FL-Sen: Suffolk (10/14-17, likely voters, no trendlines):
Kendrick Meek (D): 22
Marco Rubio (R): 39
Charlie Crist (I): 31
FL-Gov: Suffolk (10/14-17, likely voters, no trendlines):
Alex Sink (D): 45
Rick Scott (R): 38
Misc.: In the AG race, Pam Bondi (R) leads Dan Gelber (D), 38-30. Also, a poll by Voter Survey Service (aka Susquehanna) for the right-wing Sunshine State News site has Adam Putnam (R) leading Scott Maddox (D) in the Ag Comm'r race, 40-35. Tea Party candidate Ira Chester takes 14%.
Tom Barrett (D): 41 (28)
Scott Walker (R): 50 (44)
Undecided: 6 (17)
Margins & Errors: The Fix publishes an alleged WA-Sen poll without either field dates or sample size... Bill Kristol (yeah, that Bill Kristol) claims he has his hands on an OH-10 poll - he has the n, but won't say the pollster's name, who paid for the poll, or when it was taken... Pollster.com has a PDF from ccAdvertising with numbers for WV-Sen, WV-01, and WV-03 - but not only does ccA report to hundredths of a percent, they get taken to the woodshed by Mark Blumenthal for refusing to divulge the poll's sponsor
• LA-Sen: That ginned-up internal poll that Chet Traylor released a few days ago (showing him within 12 of David Vitter) seems to have served its intended purpose, for what its worth: the contributions have started coming in at a much greater pace over the last few days. He pulled in $30K in three days, almost doubling up on the $42K he raised over the previous duration of his campaign (and most of which he blew on his new anti-Vitter radio ad). And this can't please Vitter, either: a local paper is reporting to Vitter's troublesome ex-aide, Brent Furer, traveled back from DC to Louisiana several times on the public's dime, at points that just happened to coincide with his various trials on charges of drunk driving.
• NV-Sen: Sharron Angle seems to be wandering all over the map in search of a position on Social Security privatization, one that's extreme enough to satisfy her teabagging core supporters but not so extreme that it scares off, y'know, old people. She's removed the words "transitioned out" from her website (regarding Social Security) but, when pushed yesterday, said that she hasn't changed her view that that's how she feels about it (despite running ads claiming that she wants to "save" Social Security).
• PA-Sen: Joe Sestak, meet Raul Labrador? As you probably know, there's a common-sense rule of thumb that you don't release your internal polls unless they show you, y'know, ahead of your opponent. Nevertheless, somebody (unclear whether it was the DSCC or the Sestak camp) leaked NBC a Peter Yang internal of the race giving Pat Toomey a 2-point lead over Sestak, 46-44. Obviously, that's not designed to create a sense of Sestak's inevitable victory as most internals are designed to do, but it's pushback against this week's PPP poll, where the switch to LVs hurt Sestak's numbers, probably oriented toward letting contributors know that this race is still in play. The DSCC has also been nailing Toomey on the rather arcane issue of derivatives, which had a key role in inflating the asset bubble that popped and left all our faces covered in pink sticky goo in 2008. Somehow I doubt more than 1% of the nation can offer a cogent explanation of what derivatives (especially credit default swaps) do, but at any rate, they've tracked down three separate times when Toomey as Congressman, on the House floor, praised the use of derivatives, something he's lately tried to distance himself from.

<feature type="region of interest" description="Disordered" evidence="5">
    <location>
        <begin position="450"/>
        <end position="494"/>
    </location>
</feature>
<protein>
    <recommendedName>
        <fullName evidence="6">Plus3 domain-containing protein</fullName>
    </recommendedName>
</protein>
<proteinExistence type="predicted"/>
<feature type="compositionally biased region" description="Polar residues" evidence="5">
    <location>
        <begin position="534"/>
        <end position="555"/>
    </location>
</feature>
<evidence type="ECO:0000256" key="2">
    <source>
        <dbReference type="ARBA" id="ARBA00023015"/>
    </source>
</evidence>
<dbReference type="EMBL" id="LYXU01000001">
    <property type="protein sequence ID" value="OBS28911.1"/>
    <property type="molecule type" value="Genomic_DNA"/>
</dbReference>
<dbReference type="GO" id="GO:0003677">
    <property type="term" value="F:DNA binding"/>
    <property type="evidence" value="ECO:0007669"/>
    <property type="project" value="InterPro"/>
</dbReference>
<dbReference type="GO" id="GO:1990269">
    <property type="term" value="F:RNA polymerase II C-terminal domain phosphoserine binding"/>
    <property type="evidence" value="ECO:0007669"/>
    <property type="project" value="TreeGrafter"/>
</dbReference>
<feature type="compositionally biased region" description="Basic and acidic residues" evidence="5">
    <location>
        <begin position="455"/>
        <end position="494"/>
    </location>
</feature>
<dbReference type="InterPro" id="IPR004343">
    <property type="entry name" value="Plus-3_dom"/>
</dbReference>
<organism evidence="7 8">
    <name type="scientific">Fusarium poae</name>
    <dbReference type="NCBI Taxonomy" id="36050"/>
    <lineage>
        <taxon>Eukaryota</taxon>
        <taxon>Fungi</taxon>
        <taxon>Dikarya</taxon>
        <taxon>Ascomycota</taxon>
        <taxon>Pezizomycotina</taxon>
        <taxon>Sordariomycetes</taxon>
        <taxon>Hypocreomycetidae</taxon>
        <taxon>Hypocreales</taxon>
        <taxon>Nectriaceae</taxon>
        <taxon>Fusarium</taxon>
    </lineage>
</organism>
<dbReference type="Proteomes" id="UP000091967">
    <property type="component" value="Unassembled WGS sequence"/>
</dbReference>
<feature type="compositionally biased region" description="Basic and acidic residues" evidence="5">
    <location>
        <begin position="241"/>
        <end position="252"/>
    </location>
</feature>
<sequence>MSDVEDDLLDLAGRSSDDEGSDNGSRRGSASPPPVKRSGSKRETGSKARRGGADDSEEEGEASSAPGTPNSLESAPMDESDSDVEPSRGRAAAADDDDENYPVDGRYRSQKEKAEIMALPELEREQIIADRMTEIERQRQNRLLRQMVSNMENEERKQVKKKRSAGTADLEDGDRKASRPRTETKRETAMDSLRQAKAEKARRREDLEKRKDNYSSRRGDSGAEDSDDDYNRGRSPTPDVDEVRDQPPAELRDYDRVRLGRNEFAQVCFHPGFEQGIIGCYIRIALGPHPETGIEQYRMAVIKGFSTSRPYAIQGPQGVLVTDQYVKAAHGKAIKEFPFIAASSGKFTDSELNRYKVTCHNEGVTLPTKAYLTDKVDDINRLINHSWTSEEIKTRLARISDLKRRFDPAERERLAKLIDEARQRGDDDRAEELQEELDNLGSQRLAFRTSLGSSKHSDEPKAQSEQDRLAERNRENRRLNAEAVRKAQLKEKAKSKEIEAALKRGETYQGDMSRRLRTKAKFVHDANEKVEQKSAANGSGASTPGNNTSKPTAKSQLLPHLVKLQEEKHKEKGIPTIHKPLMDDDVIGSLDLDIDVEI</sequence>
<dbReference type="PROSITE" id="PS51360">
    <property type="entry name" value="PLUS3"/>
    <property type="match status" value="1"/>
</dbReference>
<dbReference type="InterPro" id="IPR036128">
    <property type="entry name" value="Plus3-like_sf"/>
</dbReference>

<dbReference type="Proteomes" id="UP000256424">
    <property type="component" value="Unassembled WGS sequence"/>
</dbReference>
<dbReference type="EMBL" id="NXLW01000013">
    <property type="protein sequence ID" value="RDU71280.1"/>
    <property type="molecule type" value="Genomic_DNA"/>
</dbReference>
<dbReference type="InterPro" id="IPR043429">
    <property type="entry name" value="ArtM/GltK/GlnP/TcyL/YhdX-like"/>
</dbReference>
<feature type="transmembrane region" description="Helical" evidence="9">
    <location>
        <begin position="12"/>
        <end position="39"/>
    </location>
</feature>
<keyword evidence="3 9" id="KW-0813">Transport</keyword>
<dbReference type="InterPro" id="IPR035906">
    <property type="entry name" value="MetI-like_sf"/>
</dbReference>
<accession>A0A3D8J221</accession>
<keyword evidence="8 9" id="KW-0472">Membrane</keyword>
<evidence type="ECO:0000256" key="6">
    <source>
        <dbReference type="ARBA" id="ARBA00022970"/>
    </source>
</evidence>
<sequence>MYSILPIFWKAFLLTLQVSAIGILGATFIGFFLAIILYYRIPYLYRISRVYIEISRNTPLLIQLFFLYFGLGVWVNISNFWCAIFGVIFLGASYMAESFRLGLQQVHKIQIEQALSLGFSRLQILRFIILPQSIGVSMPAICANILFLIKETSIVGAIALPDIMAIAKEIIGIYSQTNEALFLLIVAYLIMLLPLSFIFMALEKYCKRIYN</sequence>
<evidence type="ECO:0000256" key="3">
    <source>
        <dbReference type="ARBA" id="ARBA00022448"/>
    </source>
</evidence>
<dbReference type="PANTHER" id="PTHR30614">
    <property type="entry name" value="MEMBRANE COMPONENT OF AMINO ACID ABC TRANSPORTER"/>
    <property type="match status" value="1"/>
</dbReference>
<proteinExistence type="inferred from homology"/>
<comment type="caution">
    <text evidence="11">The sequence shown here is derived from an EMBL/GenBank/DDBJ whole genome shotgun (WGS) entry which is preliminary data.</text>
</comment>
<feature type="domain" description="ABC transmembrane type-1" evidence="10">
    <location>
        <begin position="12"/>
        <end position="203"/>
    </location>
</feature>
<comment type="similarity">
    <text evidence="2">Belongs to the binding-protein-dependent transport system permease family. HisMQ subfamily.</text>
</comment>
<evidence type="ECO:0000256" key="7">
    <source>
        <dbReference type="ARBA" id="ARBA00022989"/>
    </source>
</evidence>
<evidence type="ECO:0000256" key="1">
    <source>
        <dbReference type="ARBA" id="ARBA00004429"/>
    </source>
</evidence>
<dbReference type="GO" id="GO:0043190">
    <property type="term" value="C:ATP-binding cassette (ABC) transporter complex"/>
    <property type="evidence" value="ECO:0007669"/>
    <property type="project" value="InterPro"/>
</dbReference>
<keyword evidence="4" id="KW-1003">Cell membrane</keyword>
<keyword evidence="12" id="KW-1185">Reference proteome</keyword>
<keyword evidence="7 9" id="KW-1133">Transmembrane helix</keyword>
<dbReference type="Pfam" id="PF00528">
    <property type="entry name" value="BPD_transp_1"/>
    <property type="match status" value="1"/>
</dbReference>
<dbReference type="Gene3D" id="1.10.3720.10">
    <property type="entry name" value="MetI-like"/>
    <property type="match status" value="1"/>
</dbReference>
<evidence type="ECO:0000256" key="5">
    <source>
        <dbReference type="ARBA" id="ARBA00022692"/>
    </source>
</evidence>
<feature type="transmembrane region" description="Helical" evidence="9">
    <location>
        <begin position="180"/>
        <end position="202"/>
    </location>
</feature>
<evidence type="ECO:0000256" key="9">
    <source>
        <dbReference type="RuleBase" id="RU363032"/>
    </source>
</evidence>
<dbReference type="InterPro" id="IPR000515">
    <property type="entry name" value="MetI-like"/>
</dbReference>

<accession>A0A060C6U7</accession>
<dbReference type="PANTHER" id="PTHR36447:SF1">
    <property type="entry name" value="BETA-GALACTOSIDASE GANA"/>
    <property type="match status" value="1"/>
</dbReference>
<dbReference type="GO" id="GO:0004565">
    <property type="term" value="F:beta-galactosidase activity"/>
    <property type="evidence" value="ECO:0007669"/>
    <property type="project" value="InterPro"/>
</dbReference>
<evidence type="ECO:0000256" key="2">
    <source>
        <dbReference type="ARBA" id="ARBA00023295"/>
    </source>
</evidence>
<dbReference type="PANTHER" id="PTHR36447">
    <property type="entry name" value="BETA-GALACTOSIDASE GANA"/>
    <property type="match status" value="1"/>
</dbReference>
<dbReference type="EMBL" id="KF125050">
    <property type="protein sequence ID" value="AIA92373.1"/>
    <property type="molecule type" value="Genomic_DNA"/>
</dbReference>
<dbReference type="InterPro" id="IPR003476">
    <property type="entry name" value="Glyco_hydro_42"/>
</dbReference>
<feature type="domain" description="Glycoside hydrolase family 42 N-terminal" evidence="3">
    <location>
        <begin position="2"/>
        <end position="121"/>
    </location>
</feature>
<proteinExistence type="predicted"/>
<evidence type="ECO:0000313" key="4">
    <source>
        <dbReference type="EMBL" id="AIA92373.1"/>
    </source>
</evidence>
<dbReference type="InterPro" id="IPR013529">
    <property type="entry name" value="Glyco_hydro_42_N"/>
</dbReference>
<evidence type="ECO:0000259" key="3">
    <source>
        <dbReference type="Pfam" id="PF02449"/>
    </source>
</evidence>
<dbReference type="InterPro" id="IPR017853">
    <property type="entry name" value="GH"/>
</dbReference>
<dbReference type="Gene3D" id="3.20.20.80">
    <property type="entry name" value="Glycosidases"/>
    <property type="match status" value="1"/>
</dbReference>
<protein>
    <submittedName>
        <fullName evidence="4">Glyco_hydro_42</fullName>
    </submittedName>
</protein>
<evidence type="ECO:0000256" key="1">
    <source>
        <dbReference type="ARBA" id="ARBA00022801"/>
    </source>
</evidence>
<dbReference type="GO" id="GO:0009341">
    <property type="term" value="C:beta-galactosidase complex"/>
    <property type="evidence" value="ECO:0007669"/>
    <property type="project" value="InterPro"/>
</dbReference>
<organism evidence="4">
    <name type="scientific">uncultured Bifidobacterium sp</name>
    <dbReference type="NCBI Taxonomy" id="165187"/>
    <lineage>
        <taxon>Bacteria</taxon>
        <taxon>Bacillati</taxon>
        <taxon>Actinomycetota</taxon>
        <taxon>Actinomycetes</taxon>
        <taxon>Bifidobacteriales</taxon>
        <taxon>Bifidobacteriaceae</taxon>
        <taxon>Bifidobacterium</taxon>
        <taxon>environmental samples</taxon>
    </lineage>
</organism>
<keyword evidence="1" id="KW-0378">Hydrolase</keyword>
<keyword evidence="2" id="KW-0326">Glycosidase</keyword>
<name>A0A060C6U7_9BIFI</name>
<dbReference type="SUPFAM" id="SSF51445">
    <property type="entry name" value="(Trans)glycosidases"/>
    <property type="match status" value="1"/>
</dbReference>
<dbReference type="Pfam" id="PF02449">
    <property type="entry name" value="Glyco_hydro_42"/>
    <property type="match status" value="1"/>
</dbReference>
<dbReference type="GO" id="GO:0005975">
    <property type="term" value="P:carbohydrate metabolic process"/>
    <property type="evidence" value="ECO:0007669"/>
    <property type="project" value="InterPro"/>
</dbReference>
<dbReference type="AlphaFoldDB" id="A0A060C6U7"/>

• WA-Sen: We're up to 67% reporting in Washington, with the numbers not really having budged from Tuesday night (still 46 Patty Murray, 34 Dino Rossi, 12 Clint Didier), but more than three-quarters of the remaining precincts are in the Dem-friendly King, Pierce, and Snohomish Counties, so look for some future budging. Meanwhile, here's a comparison that only true politics junkies will get... remember Fred Heineman? (The one-term Republican House member from NC-04 swept in in 1994, who then said that his $183,000 salary made him "lower-middle-class" and that the middle class extended up to $750K, and promptly got swept out in 1996.) Dino Rossi has apparently decided that he should be Washington's answer to Heineman, as he essentially said that one-third of Washingtonians make over $200K per year. More specifically, he said 2.5 million Washingtonians would benefit from keeping the Bush-era tax cuts for those making more than $200K/yr. (In reality, 105K households, or 1.6% of the state's population, fit that profile.)